Robert McLaws: Windows Edition

Blogging about Windows since before Vista became a bad word

The Long-Term Impact of User Account Control

TechNet Magazine has a great article this month about UAC.

UAC was not deliberately designed to be the most annoying feature in the history of Windows. Rather, this set of technologies was designed to set us on a path where users do not need to expose their systems to potentially malicious code as frequently as they have during the past few years.

In its current form, UAC will not stop really good attackers, or ones who have the help of really good attackers. If the bad guys can't think of any other way to defeat UAC, they will almost certainly resort to asking the user to do it for them. Given the choice of dancing pigs and security, we know from experience that the dancing pigs win every time. Users have learned to dismiss dialogs, and so they will until we manage to teach them otherwise. This results from many contributing factors, including the fact that there are too many warning dialogs, that the messages in them are useless, and that many of the manuals for whatever devices users buy include a note to "please click yes to the security warning dialog to dismiss it."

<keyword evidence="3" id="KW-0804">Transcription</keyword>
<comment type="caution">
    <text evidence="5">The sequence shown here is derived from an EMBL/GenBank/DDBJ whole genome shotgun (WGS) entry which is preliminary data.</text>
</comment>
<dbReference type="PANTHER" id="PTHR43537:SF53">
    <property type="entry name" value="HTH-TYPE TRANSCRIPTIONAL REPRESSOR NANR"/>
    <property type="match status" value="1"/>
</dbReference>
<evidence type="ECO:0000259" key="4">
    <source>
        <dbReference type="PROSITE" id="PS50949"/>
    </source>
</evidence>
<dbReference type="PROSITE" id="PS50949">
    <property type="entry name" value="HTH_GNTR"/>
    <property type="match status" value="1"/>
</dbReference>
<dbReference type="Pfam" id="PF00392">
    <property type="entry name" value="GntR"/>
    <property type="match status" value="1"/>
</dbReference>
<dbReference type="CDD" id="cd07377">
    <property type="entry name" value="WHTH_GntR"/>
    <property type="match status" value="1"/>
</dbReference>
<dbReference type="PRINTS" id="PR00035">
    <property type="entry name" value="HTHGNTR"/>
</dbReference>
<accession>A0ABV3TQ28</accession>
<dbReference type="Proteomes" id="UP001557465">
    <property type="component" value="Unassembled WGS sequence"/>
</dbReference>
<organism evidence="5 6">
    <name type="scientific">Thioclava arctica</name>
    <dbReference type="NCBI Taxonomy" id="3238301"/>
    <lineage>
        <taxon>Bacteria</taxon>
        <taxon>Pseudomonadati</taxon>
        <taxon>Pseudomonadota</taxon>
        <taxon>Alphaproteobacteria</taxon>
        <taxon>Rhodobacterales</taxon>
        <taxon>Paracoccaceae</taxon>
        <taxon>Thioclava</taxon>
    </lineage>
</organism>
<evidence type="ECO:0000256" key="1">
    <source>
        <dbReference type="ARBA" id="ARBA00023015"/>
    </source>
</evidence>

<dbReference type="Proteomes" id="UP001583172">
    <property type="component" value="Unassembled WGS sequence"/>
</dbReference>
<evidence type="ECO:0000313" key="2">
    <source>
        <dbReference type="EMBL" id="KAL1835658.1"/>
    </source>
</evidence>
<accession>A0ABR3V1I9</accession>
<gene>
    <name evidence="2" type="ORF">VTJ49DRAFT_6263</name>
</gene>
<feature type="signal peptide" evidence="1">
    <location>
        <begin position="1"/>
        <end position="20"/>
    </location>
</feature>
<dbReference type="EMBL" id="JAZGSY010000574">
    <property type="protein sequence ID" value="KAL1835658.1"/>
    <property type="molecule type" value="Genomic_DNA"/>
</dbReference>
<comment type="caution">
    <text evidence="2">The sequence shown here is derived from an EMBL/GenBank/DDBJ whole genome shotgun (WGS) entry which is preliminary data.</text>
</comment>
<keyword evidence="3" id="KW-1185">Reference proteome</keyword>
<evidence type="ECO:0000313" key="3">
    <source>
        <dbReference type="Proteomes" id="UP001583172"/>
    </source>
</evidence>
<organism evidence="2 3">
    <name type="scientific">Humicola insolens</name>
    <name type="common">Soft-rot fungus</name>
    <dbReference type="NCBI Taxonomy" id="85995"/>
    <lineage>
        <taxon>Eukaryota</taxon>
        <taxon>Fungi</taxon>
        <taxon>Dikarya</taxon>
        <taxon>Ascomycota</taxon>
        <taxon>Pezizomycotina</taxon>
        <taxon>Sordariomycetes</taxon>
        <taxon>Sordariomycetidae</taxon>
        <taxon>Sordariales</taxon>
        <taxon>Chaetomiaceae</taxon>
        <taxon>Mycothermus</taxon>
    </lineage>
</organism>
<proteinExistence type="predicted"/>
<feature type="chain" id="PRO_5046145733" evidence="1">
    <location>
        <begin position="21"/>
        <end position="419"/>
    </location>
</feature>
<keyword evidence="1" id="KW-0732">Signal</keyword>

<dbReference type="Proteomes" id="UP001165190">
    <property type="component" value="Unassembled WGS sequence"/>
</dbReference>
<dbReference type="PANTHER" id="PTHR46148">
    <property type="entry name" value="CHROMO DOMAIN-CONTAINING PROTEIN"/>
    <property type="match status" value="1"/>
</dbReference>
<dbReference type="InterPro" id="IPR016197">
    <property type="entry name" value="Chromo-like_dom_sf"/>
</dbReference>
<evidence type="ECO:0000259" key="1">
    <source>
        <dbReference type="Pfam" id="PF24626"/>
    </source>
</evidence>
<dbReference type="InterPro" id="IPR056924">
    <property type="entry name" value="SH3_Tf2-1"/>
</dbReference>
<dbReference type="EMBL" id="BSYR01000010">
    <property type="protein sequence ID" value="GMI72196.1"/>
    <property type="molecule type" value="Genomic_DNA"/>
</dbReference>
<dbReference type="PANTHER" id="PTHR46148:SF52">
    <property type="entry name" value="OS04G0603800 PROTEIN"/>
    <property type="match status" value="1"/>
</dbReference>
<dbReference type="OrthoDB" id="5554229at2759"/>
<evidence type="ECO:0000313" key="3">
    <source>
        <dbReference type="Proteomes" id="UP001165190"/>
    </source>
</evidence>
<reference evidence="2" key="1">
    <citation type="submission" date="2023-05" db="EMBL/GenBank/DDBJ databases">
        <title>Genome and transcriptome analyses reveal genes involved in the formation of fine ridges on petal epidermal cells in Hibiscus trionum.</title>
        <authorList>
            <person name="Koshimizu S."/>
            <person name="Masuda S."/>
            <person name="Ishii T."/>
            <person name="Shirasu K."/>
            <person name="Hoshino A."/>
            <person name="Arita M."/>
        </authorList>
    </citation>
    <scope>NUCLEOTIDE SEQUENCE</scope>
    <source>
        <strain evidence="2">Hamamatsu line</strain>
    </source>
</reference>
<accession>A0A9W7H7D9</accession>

UAC does not provide foolproof security. In fact, it makes the good old local privilege elevation attack interesting again. This is a class of attack that has largely been discounted because, on Windows, nearly everyone was an admin anyway so elevating to some other admin was quite pointless. That said, UAC definitely changes the nature of such attacks and transforms the rules of the game to be much more like what prevailed on UNIX for more than 20 years.

I think it's funny that people have been doing so much complaining about it... I have UAC enabled on all my machines and I hardly get ANY dialogs at all. But then again, I don't use many legacy programs, either. Whichever side of the UAC fence you're on, it's a great read.

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Comments

  • Keeron said: